February 8, 2022
FDIC should stop banks from laundering Elevate’s 100% -251% APR loans nationwide
WASHINGTON – Advocates at the National Consumer Law Center applaud District of Columbia Attorney General Karl Racine’s announcement today that DC has reached a settlement with predatory rent-a-bank lender Elevate that requires it to abide by the District’s interest rate limits and to provide over $4 million in relief to wronged consumers.
Elevate was charging 99% to 251% interest on installment loans and lines of credit in DC despite the District’s 24% interest rate cap. Elevate used a rent-a-bank scheme to launder its loans through two state-chartered banks, FinWise Bank of Utah and Republic Bank & Trust of Kentucky, to disguise the loans as bank loans that are not subject to state interest rate laws. But DC alleged that the banks were not the true lenders, and that Elevate was subject to DC law.
“DC Attorney General Racine has once again shown that states can stand up to predatory rent-a-bank schemes trying to evade state laws,” said Lauren Saunders, associate director at the National Consumer Law Center. “The FDIC now must stop FinWise Bank, Republic Bank & Trust, and other rogue banks from fronting for predatory lenders across the country.”
“States should follow DC’s lead and challenge predatory rent-a-bank schemes within their borders,” Saunders added. “Due to DC’s strong actions, most rent-a-bank lenders are staying out of DC, but they continue to offer illegal 100% APR loans in other states.”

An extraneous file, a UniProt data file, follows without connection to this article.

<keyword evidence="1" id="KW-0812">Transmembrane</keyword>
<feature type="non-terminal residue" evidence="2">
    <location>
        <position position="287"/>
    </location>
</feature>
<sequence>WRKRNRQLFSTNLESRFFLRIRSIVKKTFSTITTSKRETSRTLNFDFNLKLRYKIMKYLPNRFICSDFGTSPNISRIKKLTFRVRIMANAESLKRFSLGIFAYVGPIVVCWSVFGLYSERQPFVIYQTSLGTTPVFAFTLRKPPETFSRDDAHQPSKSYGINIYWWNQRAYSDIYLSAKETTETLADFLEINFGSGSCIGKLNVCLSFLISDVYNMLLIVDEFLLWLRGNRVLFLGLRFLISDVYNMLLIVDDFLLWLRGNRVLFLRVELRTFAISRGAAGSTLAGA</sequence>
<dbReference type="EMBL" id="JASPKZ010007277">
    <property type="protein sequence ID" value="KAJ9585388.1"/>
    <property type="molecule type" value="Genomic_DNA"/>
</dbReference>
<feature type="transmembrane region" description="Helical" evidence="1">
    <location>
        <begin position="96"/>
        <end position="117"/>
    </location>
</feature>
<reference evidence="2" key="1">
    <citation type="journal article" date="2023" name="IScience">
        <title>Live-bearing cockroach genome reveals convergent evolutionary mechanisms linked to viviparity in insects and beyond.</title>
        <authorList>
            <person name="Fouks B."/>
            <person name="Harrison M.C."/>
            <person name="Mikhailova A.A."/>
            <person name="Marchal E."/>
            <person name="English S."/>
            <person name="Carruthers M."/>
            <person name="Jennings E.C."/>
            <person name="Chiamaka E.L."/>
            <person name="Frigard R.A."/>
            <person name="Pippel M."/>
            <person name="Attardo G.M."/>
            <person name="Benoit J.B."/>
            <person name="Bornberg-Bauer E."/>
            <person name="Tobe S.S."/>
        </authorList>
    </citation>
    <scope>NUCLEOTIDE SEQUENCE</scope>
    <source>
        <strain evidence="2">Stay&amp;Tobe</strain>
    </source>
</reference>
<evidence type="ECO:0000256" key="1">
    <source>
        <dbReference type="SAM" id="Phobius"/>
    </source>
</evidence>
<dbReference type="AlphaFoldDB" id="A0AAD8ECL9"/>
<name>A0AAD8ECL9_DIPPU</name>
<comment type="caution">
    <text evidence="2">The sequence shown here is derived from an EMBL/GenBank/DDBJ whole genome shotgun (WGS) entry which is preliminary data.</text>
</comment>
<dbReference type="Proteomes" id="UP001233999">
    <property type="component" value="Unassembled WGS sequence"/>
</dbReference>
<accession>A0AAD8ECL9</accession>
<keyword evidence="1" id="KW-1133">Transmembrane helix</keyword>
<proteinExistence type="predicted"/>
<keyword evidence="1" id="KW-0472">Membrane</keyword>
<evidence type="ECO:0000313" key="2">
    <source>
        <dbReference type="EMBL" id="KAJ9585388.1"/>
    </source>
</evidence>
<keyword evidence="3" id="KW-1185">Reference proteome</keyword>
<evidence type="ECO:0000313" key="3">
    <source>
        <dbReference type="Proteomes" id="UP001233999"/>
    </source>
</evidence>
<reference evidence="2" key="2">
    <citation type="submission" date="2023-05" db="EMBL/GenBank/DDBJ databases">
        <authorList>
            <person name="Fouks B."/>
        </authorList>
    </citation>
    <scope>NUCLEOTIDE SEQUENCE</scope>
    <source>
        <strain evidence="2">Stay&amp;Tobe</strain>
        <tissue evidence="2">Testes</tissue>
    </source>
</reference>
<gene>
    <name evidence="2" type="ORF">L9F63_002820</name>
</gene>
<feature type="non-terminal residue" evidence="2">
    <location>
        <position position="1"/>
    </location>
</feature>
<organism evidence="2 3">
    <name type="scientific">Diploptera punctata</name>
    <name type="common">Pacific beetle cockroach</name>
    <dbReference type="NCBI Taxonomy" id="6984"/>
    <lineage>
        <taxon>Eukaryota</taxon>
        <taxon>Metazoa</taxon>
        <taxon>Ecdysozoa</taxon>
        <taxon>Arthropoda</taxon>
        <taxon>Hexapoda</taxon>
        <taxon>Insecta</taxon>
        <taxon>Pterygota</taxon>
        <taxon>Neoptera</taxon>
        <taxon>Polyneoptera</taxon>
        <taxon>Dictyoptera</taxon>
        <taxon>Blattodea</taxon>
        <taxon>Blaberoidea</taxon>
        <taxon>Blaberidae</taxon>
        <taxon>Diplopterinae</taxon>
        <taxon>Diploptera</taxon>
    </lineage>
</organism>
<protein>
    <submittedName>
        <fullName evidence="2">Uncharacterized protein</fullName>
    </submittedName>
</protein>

Elevate continues to make Rise-branded installment loans at rates of 99% to 149% in 20 states that prohibit those rates. Elevate also offers the Elastic line of credit at triple-digit rates in numerous states. DC earlier reached a $2 million settlement with OppFi (aka OppLoans), but OppFi continues to make 160% APR rent-a-bank loans in 28 states that do not allow that rate.
Last week, 15 national consumer and civil rights groups called on the FDIC, under new leadership, to stop six rogue banks in Utah, Kentucky and Missouri from helping predatory lenders evade state interest rate laws. NCLC’s High-Cost Rent-a-Bank Loan Watch List describes the predatory lenders that are laundering their loans through obscure banks so they can charge illegal, triple-digit interest rates.
Congress can also take action by passing the Veterans and Consumers Fair Credit Act, which would cap interest rates on lenders, including banks, at 36% and stop predatory rent-a-bank schemes. “Interest rate limits are the simplest and most effective protection against evasions of state laws by predatory rent-a-bank lenders,” said Saunders.
For more information on rent-a-bank schemes, visit NCLC’s Rent-a-Bank Loans page.